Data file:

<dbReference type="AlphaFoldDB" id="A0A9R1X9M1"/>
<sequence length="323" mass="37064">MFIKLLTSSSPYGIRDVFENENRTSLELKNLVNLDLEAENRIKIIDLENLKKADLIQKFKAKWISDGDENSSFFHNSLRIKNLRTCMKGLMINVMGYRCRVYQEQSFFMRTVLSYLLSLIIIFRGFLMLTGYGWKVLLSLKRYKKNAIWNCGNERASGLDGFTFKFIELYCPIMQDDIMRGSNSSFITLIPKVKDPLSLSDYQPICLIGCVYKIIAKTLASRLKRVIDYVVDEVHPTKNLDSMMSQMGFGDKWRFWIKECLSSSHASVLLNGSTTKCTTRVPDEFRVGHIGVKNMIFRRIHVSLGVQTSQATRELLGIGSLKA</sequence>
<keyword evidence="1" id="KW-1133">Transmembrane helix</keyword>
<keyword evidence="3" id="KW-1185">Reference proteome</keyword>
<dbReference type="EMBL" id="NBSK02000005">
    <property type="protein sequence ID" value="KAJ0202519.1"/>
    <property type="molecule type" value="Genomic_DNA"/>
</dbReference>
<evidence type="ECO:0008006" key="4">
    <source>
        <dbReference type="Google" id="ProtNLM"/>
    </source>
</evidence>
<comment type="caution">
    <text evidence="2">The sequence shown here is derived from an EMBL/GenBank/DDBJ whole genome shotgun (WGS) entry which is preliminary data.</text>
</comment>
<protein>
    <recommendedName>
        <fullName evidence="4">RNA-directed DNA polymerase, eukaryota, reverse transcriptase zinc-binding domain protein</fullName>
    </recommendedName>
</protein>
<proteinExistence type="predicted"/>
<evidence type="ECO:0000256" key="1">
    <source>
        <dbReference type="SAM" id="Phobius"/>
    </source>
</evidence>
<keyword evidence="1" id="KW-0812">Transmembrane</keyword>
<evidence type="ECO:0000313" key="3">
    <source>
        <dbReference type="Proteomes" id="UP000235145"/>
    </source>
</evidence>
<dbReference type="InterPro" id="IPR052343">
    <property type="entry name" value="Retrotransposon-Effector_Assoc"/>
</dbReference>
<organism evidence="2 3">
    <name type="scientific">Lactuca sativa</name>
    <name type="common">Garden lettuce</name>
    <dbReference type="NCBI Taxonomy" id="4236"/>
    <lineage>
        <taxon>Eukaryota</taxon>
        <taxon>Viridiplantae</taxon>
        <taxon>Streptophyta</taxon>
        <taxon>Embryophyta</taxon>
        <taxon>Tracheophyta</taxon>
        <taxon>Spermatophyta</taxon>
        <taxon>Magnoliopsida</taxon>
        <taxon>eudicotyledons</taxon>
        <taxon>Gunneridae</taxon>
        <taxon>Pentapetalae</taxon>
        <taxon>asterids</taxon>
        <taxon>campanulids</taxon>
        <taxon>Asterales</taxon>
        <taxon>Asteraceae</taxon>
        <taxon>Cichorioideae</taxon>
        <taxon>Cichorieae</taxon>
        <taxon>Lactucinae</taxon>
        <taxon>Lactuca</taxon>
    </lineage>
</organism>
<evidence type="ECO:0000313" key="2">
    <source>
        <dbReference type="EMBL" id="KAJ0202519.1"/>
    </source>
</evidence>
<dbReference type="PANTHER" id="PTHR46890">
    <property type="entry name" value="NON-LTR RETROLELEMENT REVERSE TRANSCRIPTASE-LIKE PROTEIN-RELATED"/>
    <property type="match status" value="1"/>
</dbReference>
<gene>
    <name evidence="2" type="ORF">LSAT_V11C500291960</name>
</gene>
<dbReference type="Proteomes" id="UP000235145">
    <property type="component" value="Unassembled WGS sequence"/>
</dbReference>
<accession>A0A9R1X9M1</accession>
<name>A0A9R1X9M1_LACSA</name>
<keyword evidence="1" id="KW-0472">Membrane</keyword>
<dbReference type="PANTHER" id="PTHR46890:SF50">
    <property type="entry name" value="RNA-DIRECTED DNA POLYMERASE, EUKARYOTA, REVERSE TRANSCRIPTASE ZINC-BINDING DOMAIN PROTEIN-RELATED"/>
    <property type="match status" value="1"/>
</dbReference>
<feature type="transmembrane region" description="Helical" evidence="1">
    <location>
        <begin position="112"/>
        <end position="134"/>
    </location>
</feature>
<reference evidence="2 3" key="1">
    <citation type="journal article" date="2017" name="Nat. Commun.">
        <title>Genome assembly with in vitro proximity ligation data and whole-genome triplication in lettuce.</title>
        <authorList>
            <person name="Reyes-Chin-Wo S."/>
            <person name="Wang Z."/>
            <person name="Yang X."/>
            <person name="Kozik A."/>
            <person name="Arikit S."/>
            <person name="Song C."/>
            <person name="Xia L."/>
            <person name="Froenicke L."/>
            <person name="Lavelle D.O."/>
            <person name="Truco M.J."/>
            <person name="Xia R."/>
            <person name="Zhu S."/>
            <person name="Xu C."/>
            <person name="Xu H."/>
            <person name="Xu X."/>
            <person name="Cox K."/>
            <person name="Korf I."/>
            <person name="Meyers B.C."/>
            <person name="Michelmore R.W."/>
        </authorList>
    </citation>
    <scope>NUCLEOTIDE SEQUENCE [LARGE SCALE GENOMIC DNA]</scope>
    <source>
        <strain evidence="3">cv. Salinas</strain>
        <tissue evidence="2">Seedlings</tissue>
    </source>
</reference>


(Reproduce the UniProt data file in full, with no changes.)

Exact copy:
<dbReference type="AlphaFoldDB" id="A0A9R1X9M1"/>
<sequence length="323" mass="37064">MFIKLLTSSSPYGIRDVFENENRTSLELKNLVNLDLEAENRIKIIDLENLKKADLIQKFKAKWISDGDENSSFFHNSLRIKNLRTCMKGLMINVMGYRCRVYQEQSFFMRTVLSYLLSLIIIFRGFLMLTGYGWKVLLSLKRYKKNAIWNCGNERASGLDGFTFKFIELYCPIMQDDIMRGSNSSFITLIPKVKDPLSLSDYQPICLIGCVYKIIAKTLASRLKRVIDYVVDEVHPTKNLDSMMSQMGFGDKWRFWIKECLSSSHASVLLNGSTTKCTTRVPDEFRVGHIGVKNMIFRRIHVSLGVQTSQATRELLGIGSLKA</sequence>
<keyword evidence="1" id="KW-1133">Transmembrane helix</keyword>
<keyword evidence="3" id="KW-1185">Reference proteome</keyword>
<dbReference type="EMBL" id="NBSK02000005">
    <property type="protein sequence ID" value="KAJ0202519.1"/>
    <property type="molecule type" value="Genomic_DNA"/>
</dbReference>
<evidence type="ECO:0008006" key="4">
    <source>
        <dbReference type="Google" id="ProtNLM"/>
    </source>
</evidence>
<comment type="caution">
    <text evidence="2">The sequence shown here is derived from an EMBL/GenBank/DDBJ whole genome shotgun (WGS) entry which is preliminary data.</text>
</comment>
<protein>
    <recommendedName>
        <fullName evidence="4">RNA-directed DNA polymerase, eukaryota, reverse transcriptase zinc-binding domain protein</fullName>
    </recommendedName>
</protein>
<proteinExistence type="predicted"/>
<evidence type="ECO:0000256" key="1">
    <source>
        <dbReference type="SAM" id="Phobius"/>
    </source>
</evidence>
<keyword evidence="1" id="KW-0812">Transmembrane</keyword>
<evidence type="ECO:0000313" key="3">
    <source>
        <dbReference type="Proteomes" id="UP000235145"/>
    </source>
</evidence>
<dbReference type="InterPro" id="IPR052343">
    <property type="entry name" value="Retrotransposon-Effector_Assoc"/>
</dbReference>
<organism evidence="2 3">
    <name type="scientific">Lactuca sativa</name>
    <name type="common">Garden lettuce</name>
    <dbReference type="NCBI Taxonomy" id="4236"/>
    <lineage>
        <taxon>Eukaryota</taxon>
        <taxon>Viridiplantae</taxon>
        <taxon>Streptophyta</taxon>
        <taxon>Embryophyta</taxon>
        <taxon>Tracheophyta</taxon>
        <taxon>Spermatophyta</taxon>
        <taxon>Magnoliopsida</taxon>
        <taxon>eudicotyledons</taxon>
        <taxon>Gunneridae</taxon>
        <taxon>Pentapetalae</taxon>
        <taxon>asterids</taxon>
        <taxon>campanulids</taxon>
        <taxon>Asterales</taxon>
        <taxon>Asteraceae</taxon>
        <taxon>Cichorioideae</taxon>
        <taxon>Cichorieae</taxon>
        <taxon>Lactucinae</taxon>
        <taxon>Lactuca</taxon>
    </lineage>
</organism>
<evidence type="ECO:0000313" key="2">
    <source>
        <dbReference type="EMBL" id="KAJ0202519.1"/>
    </source>
</evidence>
<dbReference type="PANTHER" id="PTHR46890">
    <property type="entry name" value="NON-LTR RETROLELEMENT REVERSE TRANSCRIPTASE-LIKE PROTEIN-RELATED"/>
    <property type="match status" value="1"/>
</dbReference>
<gene>
    <name evidence="2" type="ORF">LSAT_V11C500291960</name>
</gene>
<dbReference type="Proteomes" id="UP000235145">
    <property type="component" value="Unassembled WGS sequence"/>
</dbReference>
<accession>A0A9R1X9M1</accession>
<name>A0A9R1X9M1_LACSA</name>
<keyword evidence="1" id="KW-0472">Membrane</keyword>
<dbReference type="PANTHER" id="PTHR46890:SF50">
    <property type="entry name" value="RNA-DIRECTED DNA POLYMERASE, EUKARYOTA, REVERSE TRANSCRIPTASE ZINC-BINDING DOMAIN PROTEIN-RELATED"/>
    <property type="match status" value="1"/>
</dbReference>
<feature type="transmembrane region" description="Helical" evidence="1">
    <location>
        <begin position="112"/>
        <end position="134"/>
    </location>
</feature>
<reference evidence="2 3" key="1">
    <citation type="journal article" date="2017" name="Nat. Commun.">
        <title>Genome assembly with in vitro proximity ligation data and whole-genome triplication in lettuce.</title>
        <authorList>
            <person name="Reyes-Chin-Wo S."/>
            <person name="Wang Z."/>
            <person name="Yang X."/>
            <person name="Kozik A."/>
            <person name="Arikit S."/>
            <person name="Song C."/>
            <person name="Xia L."/>
            <person name="Froenicke L."/>
            <person name="Lavelle D.O."/>
            <person name="Truco M.J."/>
            <person name="Xia R."/>
            <person name="Zhu S."/>
            <person name="Xu C."/>
            <person name="Xu H."/>
            <person name="Xu X."/>
            <person name="Cox K."/>
            <person name="Korf I."/>
            <person name="Meyers B.C."/>
            <person name="Michelmore R.W."/>
        </authorList>
    </citation>
    <scope>NUCLEOTIDE SEQUENCE [LARGE SCALE GENOMIC DNA]</scope>
    <source>
        <strain evidence="3">cv. Salinas</strain>
        <tissue evidence="2">Seedlings</tissue>
    </source>
</reference>